There has been much talk in the media of a new National Funding Formula for schools. The government has moved £1.3billion from one part of its education budget to the schools budget.
This is in response to massive pressure from trade unions, education staff and parents, not least here in West Sussex where UNISON has been active with parents’ group Save Our Schools.
So what does the formula mean for you, if you work in a West Sussex school or are a West Sussex parent?
The branch view is that it is a case of ‘robbing Peter to pay Paul’ at a national level, as well as at a county level, creating winners and losers in the process.
In the most recent edition of Branch Lines UNISON West Sussex reported on the new National Funding Formula announced on 14 September by Education Secretary, Justine Greening. Branch Secretary, Dan Sartin cautiously welcomed the extra cash, but said that further analysis would need to wait until council officers had reviewed the data. Further to this, UNISON West Sussex Schools’ Forum Rep, Keith Manville has now been able to report back to the branch after the meeting of heads and governors on 19 October.
Keith’s report highlighted the additional funding pressures affecting schools in 2018/19, which are likely to include pay inflation, increased costs of free school meals and growth in pupil numbers from September 2018. There is also an expected increase in the National Living Wage and it was felt by most in the discussion at Schools Forum that without a significant increase in funding, West Sussex schools will need to continue to look for efficiency initiatives to manage. This is bad news for our members and parents.
Keith said: “What was clear from the presentation by officers is that this settlement simply pushes money around the system, as many schools will find themselves in crisis. The local authority will be required to put out one fire after another. Primary schools come off worst, with only 15 of them benefitting in any meaningful way. Heads and Governors discussed some unpalatable choices at the meeting such as cancelling agency teachers.”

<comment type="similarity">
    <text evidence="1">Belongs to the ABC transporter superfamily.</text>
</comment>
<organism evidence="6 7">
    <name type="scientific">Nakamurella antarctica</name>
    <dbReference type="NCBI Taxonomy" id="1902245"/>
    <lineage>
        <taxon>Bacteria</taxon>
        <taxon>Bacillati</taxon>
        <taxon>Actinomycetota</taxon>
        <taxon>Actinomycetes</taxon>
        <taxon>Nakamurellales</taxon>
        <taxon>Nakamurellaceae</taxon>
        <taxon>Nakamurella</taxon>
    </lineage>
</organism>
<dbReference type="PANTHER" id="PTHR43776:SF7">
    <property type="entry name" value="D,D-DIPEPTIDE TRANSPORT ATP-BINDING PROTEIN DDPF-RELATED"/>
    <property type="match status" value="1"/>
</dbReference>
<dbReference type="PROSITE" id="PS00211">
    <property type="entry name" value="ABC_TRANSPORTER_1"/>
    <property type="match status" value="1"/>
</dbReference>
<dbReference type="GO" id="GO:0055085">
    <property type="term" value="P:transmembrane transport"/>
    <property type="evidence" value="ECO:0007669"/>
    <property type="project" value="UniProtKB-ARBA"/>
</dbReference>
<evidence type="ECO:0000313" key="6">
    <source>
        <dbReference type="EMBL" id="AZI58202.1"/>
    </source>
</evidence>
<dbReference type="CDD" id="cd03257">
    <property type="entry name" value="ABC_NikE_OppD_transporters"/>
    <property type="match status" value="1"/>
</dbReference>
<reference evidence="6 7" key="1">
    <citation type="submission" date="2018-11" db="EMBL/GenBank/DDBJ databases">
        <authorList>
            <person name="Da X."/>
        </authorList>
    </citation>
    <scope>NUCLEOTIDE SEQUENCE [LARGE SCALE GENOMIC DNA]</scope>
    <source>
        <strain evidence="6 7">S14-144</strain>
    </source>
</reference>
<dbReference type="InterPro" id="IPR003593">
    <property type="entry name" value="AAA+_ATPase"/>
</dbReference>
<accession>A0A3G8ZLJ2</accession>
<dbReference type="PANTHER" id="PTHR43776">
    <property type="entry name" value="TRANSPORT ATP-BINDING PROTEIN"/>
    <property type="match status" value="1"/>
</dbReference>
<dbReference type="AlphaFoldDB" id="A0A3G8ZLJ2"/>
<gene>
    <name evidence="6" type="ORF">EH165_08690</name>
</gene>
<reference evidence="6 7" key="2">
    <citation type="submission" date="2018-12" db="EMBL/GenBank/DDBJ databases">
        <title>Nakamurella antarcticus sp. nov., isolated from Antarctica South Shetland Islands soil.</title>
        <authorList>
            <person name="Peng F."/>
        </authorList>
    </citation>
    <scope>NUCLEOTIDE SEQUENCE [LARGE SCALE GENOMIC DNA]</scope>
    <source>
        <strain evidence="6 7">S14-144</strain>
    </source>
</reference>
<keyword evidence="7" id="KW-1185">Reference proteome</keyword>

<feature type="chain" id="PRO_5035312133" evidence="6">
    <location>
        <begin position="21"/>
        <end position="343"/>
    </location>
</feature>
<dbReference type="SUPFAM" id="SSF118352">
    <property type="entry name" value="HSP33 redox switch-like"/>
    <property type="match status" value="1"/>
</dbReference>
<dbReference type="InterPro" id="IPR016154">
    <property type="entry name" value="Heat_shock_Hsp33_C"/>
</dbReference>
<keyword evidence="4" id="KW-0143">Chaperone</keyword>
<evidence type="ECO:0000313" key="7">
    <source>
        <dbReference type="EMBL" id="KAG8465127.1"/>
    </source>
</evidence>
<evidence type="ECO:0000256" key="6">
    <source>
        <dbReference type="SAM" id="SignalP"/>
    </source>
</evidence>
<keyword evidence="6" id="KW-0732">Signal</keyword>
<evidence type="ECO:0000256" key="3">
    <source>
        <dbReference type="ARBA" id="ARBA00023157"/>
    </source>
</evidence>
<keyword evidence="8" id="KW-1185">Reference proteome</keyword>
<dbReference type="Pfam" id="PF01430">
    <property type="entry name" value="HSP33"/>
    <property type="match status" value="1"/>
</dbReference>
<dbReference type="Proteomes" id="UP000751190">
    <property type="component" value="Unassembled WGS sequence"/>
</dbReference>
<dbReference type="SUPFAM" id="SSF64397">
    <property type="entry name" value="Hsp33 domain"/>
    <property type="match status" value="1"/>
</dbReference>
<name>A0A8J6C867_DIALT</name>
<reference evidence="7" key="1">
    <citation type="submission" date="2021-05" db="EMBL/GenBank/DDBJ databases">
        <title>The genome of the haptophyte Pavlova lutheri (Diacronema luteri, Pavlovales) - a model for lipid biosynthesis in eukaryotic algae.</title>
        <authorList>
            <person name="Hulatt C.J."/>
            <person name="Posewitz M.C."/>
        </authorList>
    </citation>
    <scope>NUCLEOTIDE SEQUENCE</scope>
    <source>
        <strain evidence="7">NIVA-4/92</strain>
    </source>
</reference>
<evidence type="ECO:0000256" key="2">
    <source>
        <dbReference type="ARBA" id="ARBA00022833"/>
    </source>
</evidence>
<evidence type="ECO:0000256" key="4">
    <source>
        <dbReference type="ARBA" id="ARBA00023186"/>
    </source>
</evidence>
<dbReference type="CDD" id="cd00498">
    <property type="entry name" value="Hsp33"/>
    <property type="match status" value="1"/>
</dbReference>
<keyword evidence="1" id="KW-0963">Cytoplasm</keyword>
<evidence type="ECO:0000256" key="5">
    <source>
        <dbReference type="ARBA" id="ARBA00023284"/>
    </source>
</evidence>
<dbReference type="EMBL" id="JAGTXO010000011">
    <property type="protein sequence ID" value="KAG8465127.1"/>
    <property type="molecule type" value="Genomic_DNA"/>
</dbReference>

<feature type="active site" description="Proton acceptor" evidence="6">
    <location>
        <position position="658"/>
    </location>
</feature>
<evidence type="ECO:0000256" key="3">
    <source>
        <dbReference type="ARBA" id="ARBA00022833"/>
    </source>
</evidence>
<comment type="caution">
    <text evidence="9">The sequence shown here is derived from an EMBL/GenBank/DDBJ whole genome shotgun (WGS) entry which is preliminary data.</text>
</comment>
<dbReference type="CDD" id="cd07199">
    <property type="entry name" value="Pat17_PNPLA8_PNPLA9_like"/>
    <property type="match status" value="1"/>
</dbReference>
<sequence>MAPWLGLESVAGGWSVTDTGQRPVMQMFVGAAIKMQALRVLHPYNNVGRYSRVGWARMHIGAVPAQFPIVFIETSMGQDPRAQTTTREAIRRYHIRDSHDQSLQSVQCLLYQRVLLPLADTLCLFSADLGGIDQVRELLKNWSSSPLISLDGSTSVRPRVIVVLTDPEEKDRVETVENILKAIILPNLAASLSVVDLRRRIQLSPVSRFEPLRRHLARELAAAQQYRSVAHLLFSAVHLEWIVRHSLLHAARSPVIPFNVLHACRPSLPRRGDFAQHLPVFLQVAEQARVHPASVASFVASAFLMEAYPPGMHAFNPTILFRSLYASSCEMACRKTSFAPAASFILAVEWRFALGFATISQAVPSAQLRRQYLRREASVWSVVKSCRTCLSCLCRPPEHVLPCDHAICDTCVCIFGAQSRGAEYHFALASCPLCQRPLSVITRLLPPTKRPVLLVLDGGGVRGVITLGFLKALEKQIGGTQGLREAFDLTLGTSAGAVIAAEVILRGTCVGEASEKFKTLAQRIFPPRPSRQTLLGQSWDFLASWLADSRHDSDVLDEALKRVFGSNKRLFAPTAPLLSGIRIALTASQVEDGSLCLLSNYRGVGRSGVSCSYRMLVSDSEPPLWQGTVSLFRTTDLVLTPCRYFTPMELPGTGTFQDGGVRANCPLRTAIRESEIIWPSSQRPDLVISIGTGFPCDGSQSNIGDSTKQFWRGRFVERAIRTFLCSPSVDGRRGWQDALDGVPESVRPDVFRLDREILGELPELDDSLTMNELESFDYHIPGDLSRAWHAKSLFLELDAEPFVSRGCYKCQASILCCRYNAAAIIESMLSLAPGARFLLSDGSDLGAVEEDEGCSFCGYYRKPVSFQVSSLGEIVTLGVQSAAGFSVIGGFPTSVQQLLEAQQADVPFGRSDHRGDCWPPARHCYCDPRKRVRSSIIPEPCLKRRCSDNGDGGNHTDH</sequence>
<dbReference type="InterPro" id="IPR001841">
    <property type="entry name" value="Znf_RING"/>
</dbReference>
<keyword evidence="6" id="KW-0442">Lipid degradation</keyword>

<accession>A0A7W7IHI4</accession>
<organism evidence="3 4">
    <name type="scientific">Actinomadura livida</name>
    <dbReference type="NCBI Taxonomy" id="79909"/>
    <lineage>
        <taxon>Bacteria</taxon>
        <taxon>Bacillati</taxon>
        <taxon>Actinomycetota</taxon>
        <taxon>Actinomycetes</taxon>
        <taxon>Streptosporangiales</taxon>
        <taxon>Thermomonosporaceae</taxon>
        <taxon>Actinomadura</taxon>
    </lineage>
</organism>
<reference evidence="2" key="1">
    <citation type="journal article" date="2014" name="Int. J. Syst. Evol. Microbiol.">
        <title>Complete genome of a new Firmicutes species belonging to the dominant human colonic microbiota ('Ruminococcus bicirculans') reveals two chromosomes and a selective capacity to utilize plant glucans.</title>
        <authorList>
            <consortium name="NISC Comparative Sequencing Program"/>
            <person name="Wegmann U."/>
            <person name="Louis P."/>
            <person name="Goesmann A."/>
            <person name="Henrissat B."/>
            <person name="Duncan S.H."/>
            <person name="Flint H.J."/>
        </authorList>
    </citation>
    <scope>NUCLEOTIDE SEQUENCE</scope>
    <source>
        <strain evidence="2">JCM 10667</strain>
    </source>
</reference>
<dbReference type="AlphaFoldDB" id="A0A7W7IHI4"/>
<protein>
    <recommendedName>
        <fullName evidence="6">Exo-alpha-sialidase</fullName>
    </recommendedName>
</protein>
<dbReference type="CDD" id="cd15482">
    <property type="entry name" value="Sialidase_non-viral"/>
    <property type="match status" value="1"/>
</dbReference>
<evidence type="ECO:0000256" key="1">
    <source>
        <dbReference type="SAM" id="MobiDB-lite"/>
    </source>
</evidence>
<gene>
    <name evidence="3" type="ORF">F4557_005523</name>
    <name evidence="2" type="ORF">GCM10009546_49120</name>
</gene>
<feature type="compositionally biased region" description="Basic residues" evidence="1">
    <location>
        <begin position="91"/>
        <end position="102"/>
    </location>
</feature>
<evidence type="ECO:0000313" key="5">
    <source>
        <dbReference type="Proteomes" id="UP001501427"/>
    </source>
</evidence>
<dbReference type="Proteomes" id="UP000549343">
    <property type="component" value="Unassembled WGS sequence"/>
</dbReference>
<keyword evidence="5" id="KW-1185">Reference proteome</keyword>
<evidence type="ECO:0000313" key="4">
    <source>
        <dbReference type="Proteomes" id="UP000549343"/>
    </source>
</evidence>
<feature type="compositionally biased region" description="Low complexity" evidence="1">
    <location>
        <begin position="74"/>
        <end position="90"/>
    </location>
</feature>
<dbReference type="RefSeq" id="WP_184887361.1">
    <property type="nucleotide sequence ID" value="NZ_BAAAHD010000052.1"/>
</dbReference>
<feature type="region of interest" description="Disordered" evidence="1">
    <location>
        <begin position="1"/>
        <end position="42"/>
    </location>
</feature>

The ‘Worth Less?’ campaign has also written to parents with its view that the £1.3billion is:
- not enough to make a real difference
- does not make up for the £3billion cuts already announced and planned for 2015-20
- still means a real-terms cut in school budgets of 4.6% in 2015-20 (Institute for Fiscal Studies figures)
- insufficient to allow the lowest-funded West Sussex schools to educate children to the level they deserve
Branch Secretary Dan Sartin said: “This continuing crisis must not result in UNISON members being asked to inappropriately cover for chronic shortages or stressed out teachers on sick leave. Keith’s report from Schools’ Forum really chimes with what we’ve heard nationally about the new funding formula. We know the £1.3 billion promise of extra funds is simply recycled from other parts of the department budget, and that the settlement does nothing to reverse the substantial funding cuts that schools have suffered since 2010. It looks like another tough year for our members working in schools.”
Dan continued: “It is absolutely vital that any support staff who are not currently members of UNISON join up now so that we can defend them from some of the poor practice we have seen as school leaders get increasingly desperate to make savings. We will not accept our members being disproportionately targeted by schools looking to save cash.”
UNISON West Sussex has relaunched its schools’ funding crisis survey, in partnership with Save our Schools West Sussex, to assess the impact of poor funding in school restructures. Last year we campaigned for better funding on BBC News and in the local press based on the results of our survey. This year we want to compare those results with the picture today. We want to hear from our members who work in schools, parents of children in West Sussex Schools, teachers, heads and governors.
In only takes a few minutes to complete. To take part in this year’s survey, click here.
Branch members also lobbied West Sussex MPs as part of the national schools’ funding day of action during the October half-term. See picture below taken in Parliament. It is vital we keep up the pressure now to defend education in West Sussex and ensure the Chancellor provides increased cash for schools in his November budget.